Add chili powder, cayenne and chili flakes and stir over low heat for 3 minutes. The mixture should be simmering gently. Take it off the heat and put the uncovered pot on the counter until it cools to about 100°F, or slightly warm to the touch.

Stir in the sherry and rice vinegar and let cool completely. Pour into a jar, cover and refrigerate.

Sunday, March 6, 2016

I'll Be Miso-ing My Peanut Sauce From Now On

When I make peanut sauce, it’s usually from a recipe in an ancient 1989 Bon Appétit magazine.* Recently, however, another recipe caught my eye on Food52. It was made with white miso. And since I’ve had an open container of that in my fridge since Christmas (when I made Nobu’s Miso Cod), I was psyched. (And I’m not kidding about the word OPEN. When I dug it out of the back of the fridge, somehow the lid had disappeared and it was truly OPEN and uncovered! Luckily, miso is really hearty and it didn’t seem to matter a bit.) 


This miso peanut sauce turned out to be sensational, but I did change it a bit. I used more garlic and sesame oil...and black tea instead of water. BTW, I use so little peanut butter in my life that I decided a while ago to forego the natural stuff (which I always had to whirl up in the food processor). Now I just buy Jif in a tiny jar and I don’t have gobs of it hanging out in the fridge space pledged to other more important items. 

Miso Peanut Sauce

½ inch piece of fresh ginger, peeled
2 garlic cloves, peeled, with center stalk removed
1/2 cup smooth peanut butter (Use your favorite. I use Jif)
1 heaping tbl. white miso (also called Shiro Miso)
2 tbls. unflavored rice wine vinegar
3 squeezes Sriracha
1 tbl. honey (If your peanut butter is unsweetened, add a bit more)
2 tsps. sesame oil
1/2 cup of black tea - divided in half, freshly brewed and still warm

plus extra 2 tbls. black tea or water, if desired

Place ginger and garlic in food processor fitted with metal blade. Whirl until finely chopped. Add remaining ingredients, including the first 1/4 cup of black tea. Process until smooth. Add up to another 1/4 cup of black tea by spoonfuls to get the consistency you prefer.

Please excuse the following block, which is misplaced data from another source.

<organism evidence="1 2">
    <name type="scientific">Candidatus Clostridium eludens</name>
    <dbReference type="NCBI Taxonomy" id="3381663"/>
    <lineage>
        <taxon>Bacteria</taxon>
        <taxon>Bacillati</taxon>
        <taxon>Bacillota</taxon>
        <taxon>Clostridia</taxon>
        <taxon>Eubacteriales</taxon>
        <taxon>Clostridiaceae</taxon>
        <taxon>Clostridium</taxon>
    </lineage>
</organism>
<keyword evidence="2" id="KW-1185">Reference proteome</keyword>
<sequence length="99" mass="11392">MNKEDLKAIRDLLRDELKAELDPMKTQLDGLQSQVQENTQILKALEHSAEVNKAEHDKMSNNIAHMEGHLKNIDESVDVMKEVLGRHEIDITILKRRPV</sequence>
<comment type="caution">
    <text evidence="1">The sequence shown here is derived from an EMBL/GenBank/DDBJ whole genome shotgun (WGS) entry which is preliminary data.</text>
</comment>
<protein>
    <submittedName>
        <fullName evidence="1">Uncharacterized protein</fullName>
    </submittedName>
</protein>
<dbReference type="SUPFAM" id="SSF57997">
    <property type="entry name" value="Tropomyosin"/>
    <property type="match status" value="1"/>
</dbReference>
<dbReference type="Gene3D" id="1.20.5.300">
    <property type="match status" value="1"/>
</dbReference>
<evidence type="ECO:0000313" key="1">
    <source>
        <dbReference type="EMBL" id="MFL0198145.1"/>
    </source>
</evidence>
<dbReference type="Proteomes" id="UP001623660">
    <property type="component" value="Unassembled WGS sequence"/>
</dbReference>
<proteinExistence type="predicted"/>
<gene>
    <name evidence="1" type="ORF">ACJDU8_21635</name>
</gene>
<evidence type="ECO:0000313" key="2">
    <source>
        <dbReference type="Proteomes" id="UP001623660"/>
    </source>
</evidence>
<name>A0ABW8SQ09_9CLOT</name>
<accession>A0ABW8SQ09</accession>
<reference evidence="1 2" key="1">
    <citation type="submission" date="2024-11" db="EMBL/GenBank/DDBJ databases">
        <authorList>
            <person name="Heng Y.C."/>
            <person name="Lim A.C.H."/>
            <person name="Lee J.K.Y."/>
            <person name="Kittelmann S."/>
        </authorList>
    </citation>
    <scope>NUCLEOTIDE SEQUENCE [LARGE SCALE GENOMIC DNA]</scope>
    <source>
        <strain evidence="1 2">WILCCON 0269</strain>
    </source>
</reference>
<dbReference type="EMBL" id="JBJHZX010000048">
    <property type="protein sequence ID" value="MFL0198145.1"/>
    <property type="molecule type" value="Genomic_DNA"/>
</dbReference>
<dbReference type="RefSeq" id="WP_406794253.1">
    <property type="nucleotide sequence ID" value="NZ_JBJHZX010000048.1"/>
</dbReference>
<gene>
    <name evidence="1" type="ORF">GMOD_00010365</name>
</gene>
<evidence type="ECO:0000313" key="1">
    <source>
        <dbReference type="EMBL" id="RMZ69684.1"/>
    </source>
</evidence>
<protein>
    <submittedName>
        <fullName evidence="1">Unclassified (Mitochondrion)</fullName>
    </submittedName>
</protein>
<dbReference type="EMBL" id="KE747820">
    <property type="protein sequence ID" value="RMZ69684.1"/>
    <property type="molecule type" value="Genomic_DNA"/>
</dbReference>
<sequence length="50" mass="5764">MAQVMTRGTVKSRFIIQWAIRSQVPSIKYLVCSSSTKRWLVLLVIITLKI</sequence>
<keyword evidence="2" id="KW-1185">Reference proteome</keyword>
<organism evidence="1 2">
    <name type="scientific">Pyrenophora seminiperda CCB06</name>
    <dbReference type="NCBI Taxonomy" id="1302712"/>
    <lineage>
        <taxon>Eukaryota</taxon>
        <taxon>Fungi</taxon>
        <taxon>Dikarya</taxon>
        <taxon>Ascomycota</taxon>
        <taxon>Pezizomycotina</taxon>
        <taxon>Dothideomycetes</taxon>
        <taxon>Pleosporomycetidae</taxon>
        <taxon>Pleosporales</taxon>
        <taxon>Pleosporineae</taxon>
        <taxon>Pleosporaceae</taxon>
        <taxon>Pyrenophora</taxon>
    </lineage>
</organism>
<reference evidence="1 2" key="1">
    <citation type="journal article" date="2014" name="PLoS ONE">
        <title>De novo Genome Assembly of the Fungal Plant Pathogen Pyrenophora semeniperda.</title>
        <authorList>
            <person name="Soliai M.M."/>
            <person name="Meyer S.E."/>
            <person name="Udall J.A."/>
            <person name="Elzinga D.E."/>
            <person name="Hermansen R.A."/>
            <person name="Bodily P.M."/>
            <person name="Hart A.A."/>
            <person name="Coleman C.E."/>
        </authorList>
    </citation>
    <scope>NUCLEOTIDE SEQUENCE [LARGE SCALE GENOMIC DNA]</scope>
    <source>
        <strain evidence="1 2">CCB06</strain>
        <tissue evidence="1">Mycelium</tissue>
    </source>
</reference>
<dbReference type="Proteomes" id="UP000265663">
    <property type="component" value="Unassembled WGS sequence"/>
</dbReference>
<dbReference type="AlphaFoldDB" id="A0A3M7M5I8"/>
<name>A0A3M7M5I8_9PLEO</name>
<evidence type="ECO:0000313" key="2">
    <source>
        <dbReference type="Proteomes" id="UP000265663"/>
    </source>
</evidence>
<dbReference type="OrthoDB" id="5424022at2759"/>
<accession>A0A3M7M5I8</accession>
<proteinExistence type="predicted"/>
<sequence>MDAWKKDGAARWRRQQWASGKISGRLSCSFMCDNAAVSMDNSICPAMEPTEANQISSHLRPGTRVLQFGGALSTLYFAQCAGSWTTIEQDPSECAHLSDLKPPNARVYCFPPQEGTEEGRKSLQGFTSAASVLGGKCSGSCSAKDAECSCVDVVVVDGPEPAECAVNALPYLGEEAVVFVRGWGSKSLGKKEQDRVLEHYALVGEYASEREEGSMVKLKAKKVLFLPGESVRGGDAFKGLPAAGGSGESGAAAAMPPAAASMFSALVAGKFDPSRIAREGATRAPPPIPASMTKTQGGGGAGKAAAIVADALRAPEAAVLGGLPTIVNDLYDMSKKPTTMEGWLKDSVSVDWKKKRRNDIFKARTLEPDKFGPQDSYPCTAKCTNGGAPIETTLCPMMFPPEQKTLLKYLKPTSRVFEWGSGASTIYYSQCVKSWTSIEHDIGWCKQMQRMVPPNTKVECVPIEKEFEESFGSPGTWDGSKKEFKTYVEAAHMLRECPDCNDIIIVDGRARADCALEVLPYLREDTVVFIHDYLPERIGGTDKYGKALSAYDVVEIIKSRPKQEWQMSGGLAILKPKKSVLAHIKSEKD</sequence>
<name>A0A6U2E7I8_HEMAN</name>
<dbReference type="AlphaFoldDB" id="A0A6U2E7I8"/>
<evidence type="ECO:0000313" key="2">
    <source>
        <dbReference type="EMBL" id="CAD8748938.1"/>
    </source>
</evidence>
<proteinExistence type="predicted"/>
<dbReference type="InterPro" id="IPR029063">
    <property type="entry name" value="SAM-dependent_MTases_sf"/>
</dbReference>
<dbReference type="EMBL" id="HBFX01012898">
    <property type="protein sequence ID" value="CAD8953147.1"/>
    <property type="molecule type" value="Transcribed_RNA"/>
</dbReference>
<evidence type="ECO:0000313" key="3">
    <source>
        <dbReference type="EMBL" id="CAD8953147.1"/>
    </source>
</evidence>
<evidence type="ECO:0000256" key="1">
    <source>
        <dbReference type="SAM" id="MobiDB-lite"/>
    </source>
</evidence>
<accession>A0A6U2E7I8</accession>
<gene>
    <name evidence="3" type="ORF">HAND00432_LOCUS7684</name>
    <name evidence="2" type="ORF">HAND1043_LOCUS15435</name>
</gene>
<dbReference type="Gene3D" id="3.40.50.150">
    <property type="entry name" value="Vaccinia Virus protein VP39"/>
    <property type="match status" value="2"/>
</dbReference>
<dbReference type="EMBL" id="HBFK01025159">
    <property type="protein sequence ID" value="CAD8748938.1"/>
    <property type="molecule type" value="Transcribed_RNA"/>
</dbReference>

Set peanut sauce aside, covered, until ready to use. Refrigerate if not using in the next hour. Check consistency before using. Add extra black tea or water little by little, if the peanut sauce is too thick.

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This time I was using the peanut sauce on top of grilled flank steak. I also served it with brown rice, steamed broccoli and snow peas, plus halved and vinaigrette-dressed grape tomatoes.  

Other times, I like to toss rice noodles or just cooked spaghetti with peanut sauce and add lots of julienned vegetables – cucumbers, red pepper, carrots and a bit of red onion. I can serve that alone or with julienned leftover flank steak or chicken. 

Note: If you’re using any peanut sauce to coat uncooked chicken, meat or fish (or shrimp), make sure to set aside that amount separately. You don’t want the spoon that touched the raw chicken, for example, to go back in the peanut sauce that may go on top of your raw vegetables.  

*(Email me if you want the Bon Appétit Peanut Sauce recipe, since it’s not mine to post.)